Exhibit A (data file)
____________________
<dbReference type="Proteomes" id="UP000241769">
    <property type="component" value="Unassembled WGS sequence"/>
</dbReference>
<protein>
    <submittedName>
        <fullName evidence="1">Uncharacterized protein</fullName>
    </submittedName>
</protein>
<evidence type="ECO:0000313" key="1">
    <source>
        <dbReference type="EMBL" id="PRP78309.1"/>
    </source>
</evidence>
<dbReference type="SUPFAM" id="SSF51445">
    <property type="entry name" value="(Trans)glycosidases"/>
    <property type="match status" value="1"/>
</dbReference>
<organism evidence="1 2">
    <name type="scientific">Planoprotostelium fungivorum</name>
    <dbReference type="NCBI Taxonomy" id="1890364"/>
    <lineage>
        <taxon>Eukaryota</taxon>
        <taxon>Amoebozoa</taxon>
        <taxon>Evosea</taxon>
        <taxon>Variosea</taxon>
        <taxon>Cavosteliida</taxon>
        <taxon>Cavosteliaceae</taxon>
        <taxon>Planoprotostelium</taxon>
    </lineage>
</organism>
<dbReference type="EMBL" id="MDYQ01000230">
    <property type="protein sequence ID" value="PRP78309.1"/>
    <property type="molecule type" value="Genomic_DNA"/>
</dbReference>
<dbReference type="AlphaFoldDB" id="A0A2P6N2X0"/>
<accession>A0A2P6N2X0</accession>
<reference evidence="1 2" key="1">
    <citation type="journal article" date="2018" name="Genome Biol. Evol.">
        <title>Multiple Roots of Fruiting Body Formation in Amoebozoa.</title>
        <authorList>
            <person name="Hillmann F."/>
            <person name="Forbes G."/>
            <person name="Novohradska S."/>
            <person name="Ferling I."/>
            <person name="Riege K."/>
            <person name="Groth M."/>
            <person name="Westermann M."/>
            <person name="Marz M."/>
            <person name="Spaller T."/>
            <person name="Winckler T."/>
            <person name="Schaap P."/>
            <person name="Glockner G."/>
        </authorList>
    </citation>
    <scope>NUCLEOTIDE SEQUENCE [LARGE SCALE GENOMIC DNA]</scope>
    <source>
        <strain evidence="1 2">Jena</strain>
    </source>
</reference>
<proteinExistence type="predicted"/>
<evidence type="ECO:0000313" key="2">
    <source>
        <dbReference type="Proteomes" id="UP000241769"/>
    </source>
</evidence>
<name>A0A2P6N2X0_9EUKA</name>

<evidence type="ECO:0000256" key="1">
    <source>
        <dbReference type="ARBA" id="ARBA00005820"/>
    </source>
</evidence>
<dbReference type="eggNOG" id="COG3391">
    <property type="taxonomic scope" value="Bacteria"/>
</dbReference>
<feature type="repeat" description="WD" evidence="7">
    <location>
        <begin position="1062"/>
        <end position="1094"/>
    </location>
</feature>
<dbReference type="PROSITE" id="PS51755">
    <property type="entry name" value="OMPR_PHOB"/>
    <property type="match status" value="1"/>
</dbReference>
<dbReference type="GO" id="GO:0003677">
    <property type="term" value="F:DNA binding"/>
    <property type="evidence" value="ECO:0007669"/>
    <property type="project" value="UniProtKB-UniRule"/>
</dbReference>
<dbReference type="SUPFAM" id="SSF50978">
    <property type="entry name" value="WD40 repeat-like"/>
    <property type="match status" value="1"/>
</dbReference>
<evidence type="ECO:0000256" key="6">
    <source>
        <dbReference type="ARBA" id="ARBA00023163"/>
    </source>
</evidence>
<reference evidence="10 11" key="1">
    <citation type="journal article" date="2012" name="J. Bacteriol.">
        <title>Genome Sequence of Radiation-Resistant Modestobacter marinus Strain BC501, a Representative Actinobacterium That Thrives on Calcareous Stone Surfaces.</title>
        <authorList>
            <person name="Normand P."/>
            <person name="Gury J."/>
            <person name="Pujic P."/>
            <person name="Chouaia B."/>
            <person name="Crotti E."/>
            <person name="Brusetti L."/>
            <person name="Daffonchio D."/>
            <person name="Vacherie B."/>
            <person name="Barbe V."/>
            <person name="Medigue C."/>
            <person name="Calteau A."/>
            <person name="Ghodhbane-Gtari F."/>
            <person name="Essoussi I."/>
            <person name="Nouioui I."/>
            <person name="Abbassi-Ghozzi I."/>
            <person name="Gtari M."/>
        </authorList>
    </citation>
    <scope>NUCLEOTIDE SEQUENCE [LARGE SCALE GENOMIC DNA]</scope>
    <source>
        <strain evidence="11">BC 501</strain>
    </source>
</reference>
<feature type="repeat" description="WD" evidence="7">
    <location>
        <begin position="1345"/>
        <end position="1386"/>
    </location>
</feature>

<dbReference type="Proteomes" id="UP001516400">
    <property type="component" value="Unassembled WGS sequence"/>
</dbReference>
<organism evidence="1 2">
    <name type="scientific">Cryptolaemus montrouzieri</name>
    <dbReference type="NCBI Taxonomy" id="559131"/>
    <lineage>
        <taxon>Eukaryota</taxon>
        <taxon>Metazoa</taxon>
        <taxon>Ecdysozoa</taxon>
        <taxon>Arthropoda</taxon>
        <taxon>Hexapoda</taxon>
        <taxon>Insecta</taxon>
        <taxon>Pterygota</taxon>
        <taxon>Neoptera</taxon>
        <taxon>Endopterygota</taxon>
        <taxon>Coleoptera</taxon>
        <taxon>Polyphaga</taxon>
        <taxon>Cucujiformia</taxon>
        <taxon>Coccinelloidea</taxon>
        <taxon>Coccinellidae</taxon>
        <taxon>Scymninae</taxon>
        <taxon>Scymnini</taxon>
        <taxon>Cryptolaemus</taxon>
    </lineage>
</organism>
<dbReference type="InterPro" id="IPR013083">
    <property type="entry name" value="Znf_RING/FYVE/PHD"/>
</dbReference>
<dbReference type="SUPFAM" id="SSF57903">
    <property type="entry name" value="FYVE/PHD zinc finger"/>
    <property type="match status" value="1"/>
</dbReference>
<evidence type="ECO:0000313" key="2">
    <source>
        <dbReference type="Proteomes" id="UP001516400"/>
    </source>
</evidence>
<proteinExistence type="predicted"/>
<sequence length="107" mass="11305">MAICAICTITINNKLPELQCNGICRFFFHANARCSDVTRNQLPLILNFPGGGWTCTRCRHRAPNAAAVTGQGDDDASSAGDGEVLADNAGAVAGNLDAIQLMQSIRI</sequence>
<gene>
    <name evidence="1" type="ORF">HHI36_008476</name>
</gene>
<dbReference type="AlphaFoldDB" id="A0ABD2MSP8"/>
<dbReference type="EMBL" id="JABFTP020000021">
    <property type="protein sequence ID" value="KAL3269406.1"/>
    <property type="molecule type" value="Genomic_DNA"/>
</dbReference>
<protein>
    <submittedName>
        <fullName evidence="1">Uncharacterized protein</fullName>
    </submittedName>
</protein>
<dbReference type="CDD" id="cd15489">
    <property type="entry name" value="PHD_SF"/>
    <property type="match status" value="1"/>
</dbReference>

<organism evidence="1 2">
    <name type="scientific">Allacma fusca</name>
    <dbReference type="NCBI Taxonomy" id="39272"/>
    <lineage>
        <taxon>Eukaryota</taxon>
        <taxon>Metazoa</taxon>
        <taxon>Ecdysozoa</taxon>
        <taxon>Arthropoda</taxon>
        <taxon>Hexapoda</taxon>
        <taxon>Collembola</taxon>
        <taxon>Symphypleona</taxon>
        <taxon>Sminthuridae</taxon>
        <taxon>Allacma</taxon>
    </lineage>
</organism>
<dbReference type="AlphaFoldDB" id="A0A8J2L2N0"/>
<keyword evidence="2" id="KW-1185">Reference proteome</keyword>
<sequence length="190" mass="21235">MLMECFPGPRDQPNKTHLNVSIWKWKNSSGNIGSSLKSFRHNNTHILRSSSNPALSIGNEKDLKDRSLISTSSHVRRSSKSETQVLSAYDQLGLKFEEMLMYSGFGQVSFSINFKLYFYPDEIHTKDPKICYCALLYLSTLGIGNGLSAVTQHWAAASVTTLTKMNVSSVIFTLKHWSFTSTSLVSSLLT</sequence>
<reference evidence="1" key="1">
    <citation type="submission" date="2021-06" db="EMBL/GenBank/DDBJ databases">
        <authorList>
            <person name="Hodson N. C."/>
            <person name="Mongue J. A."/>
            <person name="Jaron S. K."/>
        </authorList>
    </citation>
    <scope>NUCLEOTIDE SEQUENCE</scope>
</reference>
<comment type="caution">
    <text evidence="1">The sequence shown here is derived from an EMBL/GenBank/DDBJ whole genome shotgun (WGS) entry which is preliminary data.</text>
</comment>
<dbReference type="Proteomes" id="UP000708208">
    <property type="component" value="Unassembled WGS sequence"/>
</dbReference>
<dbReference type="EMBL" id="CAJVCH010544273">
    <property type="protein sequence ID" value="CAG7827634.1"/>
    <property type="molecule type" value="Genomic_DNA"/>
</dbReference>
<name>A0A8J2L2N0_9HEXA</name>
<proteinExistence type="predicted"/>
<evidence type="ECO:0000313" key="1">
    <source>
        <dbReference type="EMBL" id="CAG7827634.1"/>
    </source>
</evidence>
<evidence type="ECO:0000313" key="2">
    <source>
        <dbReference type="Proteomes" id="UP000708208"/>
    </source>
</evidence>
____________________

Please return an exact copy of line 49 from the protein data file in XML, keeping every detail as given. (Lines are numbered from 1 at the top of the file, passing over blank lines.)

            <person name="Spaller T."/>